Persuasion, Austen's last completed novel, was published posthumously. It tells the story of Anne Elliot, a derided middle-sister whose capabilities far exceed those of her two sisters and vain father but her family consistently ignore her. Only her dead mother's friend, Lady Russell, sees her value but even Lady Russell has steered her wrong in the past, encouraging her to break off an engagement with Frederick Wentworth, a young naval officer, because of his status and lack of money. Years later, the family seat is rented to relatives of Wentworth and Anne is thrown back into his circle.
The exposition that, by necessity, forms a chunk of the beginning of the novel is quite meandering. Once the novel settled down - once the rest of the family had removed to Bath and Anne was left in the country with her younger sister's household - the pace picked up. From then on, the story remains interesting, with a cast of characters that generally infuriates.
Austen's depiction of selfish human beings is nothing less than exquisite in this novel. As well as Sir Walter, Anne's father, whose extravagance and penchant for 'keeping up appearances' has led them to leave the family estate when Anne's good management could've saved it, there is the oldest sister, Elizabeth. Her attitude towards her sister is more damning than their father's and she is a thoroughly irritating woman. Mary, the youngest sister, is an attention-seeking hypochondriac whose interest in her sons depends on what exciting thing is happening nearby. As a family, they constitute a brilliant portrait of selfishness and stupidity, with Anne the long-suffering exception.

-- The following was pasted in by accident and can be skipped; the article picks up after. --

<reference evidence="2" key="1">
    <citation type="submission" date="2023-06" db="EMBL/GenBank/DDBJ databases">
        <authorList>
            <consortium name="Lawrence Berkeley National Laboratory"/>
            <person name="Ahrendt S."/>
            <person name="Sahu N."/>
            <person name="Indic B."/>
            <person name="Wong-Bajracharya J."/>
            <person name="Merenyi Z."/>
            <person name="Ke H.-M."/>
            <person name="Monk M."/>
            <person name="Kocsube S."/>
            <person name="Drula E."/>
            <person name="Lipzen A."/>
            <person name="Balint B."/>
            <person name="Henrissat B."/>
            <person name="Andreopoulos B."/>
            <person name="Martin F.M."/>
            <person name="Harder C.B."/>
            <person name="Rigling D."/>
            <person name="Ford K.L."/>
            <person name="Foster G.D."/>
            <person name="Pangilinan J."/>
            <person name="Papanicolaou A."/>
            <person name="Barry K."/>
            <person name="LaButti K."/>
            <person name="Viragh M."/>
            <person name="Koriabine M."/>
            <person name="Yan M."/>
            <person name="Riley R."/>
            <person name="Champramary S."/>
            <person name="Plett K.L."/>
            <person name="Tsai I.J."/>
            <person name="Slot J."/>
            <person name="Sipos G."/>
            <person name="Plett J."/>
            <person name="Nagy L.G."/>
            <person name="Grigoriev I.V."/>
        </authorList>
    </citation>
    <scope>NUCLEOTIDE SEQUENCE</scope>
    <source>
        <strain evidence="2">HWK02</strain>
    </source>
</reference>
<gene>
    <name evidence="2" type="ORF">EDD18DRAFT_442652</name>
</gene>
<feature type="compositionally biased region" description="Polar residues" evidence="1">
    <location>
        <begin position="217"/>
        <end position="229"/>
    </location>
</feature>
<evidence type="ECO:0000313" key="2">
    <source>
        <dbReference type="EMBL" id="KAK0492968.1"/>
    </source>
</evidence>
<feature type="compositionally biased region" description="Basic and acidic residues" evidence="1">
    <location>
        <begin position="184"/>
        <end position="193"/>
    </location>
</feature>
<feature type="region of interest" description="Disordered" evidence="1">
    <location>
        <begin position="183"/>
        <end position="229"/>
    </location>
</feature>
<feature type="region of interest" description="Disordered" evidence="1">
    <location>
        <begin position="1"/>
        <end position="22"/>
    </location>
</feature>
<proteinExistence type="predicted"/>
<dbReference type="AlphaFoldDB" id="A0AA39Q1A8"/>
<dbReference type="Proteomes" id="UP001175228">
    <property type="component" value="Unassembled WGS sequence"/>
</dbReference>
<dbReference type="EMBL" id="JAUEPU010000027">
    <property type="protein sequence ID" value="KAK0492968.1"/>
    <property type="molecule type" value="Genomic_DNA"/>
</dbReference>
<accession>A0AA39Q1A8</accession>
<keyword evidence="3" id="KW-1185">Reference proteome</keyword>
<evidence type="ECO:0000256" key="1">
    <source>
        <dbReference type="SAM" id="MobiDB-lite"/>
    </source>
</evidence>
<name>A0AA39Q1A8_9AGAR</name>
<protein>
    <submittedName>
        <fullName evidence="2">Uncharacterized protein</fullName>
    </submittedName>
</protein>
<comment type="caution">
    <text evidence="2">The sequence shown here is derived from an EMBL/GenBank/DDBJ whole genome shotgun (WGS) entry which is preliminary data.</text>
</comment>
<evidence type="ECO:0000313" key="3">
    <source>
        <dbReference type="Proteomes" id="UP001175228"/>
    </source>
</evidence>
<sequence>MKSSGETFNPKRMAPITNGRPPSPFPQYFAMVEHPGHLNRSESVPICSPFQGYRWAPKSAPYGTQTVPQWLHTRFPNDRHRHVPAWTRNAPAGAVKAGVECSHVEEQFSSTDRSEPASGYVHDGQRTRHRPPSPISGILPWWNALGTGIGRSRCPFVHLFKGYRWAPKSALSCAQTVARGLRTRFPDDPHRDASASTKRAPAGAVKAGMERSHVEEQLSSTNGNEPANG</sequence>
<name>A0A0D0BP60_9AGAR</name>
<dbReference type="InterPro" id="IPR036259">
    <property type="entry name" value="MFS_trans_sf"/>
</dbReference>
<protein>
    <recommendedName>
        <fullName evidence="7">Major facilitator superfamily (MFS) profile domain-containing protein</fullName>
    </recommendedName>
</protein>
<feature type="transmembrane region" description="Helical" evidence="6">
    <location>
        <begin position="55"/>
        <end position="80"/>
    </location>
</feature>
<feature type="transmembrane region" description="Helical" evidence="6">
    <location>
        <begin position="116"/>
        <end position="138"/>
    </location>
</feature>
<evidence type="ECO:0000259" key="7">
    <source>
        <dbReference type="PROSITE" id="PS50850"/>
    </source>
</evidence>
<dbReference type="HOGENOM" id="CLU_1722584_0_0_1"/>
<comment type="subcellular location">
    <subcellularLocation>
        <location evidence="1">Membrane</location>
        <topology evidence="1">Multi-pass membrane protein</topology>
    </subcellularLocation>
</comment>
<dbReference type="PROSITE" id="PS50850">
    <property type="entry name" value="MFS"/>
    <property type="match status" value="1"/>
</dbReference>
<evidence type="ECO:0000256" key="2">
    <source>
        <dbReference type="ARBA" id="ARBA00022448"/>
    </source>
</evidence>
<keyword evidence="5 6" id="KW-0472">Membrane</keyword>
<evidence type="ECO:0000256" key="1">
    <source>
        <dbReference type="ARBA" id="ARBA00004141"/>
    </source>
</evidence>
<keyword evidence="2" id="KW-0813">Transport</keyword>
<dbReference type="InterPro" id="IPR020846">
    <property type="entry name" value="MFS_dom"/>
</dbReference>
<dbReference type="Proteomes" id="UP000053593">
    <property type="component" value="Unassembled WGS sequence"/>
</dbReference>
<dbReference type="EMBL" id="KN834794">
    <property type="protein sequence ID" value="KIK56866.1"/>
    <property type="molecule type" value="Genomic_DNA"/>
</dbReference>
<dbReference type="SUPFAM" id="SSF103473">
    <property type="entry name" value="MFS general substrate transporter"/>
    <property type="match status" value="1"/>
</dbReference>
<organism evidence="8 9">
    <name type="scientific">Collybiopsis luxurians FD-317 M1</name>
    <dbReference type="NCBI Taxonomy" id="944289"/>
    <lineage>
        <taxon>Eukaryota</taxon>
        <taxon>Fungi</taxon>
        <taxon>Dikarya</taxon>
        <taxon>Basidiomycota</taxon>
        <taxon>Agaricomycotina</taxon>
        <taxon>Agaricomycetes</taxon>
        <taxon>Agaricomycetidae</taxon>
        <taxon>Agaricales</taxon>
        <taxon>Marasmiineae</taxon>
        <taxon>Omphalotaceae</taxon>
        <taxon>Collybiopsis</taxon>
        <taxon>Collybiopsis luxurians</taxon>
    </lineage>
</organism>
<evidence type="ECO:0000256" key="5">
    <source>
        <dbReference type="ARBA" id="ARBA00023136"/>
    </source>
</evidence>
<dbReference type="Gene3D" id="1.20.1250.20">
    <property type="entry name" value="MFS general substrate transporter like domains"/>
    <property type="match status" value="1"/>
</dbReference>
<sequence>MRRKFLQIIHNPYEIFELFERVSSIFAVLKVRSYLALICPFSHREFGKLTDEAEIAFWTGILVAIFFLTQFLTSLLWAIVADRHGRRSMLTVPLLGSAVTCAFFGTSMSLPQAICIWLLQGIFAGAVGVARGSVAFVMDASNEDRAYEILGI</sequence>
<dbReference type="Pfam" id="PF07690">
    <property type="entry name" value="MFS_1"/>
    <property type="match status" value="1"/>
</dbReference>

There are several characters who drop in and out of the narrative but the most important characters, aside from the immediate family, are Frederick Wentworth and Sir Walter's heir, William. With William seemingly seeking Anne's hand and Frederick insisting to himself that he feels nothing for the woman who gave him up so easily, the stage is set for a succession of romantic entanglements and disentanglements that left me with a smile on my face.
Thoroughly recommended, if only because this novel proves that two hundred years ago we were still as self-centred as we are today and, really, we worry about much the same things. Some things never change and most Austen novels reaffirm that.